His blunt advice to soldiers who go AWOL and intend to turn themselves in is, "If you're AWOL, fuck going back."
Staff Sergeant Nelbach will have spent over nine months in Echo Platoon by the time he is tried in October. His court martial will in all likelihood bring further punishment. Due to his higher rank and the fact that he was a platoon leader, Nelbach is in charge of making sure that soldiers in the platoon follow through on their work assignments. He also accompanies people to medical appointments and does necessary paperwork. He is thus seen by other platoon soldiers as the one who runs the place. Yet he is aware that none of this will help him when he comes to trial. "It's inhuman," he insists. "There's no fairness to it. It's always been mass punishment there." Warehousing Soldiers Assigned to Echo Platoon in January 2009, Dustin Stevens continues to bide his time awaiting charges that might still be months away. "[It's] horrible here. We are treated like animals. We're all so lost and wanting to go home. Some of us are going crazy, some are sick. And the way I see it, I did nothing wrong. By reading or talking to people all of the time I try to stay out of this place in my mind… There are people here who should be in mental hospitals."
James Branum, Stevens' civilian lawyer, is also the legal adviser to the G.I. Rights Hotline of Oklahoma and co-chair of the Military Law Task Force (MLTF) which offers training to the legal community and information about G.I. Rights and military law to service members and their families. He says AWOL troops make up three-quarters of Echo platoon and that medical cases are the bulk of the remainder. Accustomed to inordinate delays from the military, he says, "People are in this unit for months and months. The [authorities] take forever to do anything. You are going to be there six months if you're lucky, twelve if you're not."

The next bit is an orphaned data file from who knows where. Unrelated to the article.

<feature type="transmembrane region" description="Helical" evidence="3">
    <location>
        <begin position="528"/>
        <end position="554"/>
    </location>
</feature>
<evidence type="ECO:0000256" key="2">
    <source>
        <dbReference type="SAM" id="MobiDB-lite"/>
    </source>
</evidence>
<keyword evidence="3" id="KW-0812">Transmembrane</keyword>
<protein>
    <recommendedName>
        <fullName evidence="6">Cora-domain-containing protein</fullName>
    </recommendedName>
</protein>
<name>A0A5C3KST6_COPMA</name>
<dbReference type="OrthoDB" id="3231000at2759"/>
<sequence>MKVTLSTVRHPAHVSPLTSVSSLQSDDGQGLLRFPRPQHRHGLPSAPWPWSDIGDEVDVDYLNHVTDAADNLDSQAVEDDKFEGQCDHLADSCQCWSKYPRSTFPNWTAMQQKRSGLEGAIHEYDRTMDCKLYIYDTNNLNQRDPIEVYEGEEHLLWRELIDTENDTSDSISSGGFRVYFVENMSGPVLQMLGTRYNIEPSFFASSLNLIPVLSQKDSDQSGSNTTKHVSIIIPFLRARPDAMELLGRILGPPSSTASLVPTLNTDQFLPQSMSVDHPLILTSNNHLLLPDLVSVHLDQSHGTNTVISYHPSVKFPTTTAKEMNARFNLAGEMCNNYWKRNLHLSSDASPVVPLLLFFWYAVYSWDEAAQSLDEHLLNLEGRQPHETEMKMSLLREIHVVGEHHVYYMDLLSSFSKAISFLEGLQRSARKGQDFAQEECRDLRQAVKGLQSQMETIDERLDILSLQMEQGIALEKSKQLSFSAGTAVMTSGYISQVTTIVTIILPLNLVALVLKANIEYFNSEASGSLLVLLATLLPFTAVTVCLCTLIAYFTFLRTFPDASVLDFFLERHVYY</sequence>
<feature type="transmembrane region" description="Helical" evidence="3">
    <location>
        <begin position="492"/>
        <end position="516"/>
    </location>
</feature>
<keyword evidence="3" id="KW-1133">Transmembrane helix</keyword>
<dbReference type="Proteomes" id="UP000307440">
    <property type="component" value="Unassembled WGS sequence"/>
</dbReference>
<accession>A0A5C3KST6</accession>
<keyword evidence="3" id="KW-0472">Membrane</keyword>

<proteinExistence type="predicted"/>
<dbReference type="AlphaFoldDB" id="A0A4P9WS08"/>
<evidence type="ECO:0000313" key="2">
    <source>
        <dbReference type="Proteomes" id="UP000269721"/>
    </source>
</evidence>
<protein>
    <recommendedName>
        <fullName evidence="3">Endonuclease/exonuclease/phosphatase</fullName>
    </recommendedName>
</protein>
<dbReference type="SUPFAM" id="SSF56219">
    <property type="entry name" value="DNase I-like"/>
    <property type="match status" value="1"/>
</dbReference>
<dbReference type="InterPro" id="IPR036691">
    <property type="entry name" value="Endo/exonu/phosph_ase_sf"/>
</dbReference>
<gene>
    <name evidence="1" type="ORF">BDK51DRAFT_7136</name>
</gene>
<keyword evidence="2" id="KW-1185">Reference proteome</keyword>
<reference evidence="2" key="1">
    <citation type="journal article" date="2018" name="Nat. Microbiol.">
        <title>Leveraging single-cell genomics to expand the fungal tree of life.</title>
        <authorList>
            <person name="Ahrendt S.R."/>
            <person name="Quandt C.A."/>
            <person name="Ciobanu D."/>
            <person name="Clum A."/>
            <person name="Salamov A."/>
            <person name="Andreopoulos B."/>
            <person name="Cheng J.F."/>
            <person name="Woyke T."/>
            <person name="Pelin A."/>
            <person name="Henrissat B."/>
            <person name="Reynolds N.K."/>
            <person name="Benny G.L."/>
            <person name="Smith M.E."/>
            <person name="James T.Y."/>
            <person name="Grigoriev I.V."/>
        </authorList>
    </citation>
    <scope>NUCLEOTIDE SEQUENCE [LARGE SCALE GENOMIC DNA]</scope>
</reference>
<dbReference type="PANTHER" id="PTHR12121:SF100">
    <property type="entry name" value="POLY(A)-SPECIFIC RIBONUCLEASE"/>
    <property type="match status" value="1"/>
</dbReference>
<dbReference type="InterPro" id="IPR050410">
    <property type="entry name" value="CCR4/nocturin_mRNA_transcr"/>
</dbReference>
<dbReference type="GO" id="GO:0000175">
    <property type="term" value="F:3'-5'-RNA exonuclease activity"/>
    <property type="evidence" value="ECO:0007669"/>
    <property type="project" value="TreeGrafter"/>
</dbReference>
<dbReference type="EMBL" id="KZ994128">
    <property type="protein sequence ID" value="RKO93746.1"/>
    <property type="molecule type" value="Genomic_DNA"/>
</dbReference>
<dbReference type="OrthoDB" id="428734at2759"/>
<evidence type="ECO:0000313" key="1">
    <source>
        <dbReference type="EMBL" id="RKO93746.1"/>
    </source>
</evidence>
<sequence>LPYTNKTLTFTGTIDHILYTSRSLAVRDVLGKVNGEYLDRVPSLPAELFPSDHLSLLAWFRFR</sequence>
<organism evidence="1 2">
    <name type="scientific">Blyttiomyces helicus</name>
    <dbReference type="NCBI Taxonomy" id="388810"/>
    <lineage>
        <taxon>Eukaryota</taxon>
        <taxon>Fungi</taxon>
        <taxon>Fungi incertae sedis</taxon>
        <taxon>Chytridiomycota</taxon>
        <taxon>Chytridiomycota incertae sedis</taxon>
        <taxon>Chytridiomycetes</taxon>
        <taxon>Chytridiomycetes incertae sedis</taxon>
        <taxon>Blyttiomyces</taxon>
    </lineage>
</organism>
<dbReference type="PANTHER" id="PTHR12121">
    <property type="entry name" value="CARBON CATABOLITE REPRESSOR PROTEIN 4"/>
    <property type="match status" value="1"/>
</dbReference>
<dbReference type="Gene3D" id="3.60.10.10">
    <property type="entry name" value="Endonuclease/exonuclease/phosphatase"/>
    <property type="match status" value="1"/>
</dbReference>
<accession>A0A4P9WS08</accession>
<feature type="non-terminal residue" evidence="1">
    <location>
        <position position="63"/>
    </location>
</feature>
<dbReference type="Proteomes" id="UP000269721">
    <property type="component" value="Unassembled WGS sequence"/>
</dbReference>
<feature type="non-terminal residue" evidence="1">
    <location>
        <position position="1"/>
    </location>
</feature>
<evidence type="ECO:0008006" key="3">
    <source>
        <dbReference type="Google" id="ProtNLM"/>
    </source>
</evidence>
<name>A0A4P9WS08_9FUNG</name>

On the legality of such detention without trial, Branum comments:
"I think there are some illegal elements about how they are running the place, but the general concept is not illegal. You have people there with legitimate medical and psychological issues, but instead of proactively helping them, the military shuffles them off to this replacement [detachment] to be treated like dirt. They are told they have no rights when they do have a right to talk to their commander, to have an attorney, and to talk to Congress. Echo, if run properly, would be a good thing. Not so when people are being warehoused and told repeatedly they have no rights. That is illegal."
As for the military's goal in running Echo Platoon and other similar units at military bases around the country:
"To me it doesn't seem productive. Oftentimes, the military doesn't know what it is doing. There isn't a logical explanation for this. Maybe deterrence is one. Other soldiers see these guys being ill treated and don't want to resist. They also want to break and wear people down so they'll deploy rather than keep resisting. The Army isn't true to its own processes at times. If their goal is to get folks deployable, this isn't the way. You don't want guys with physical or psychological issues to deploy."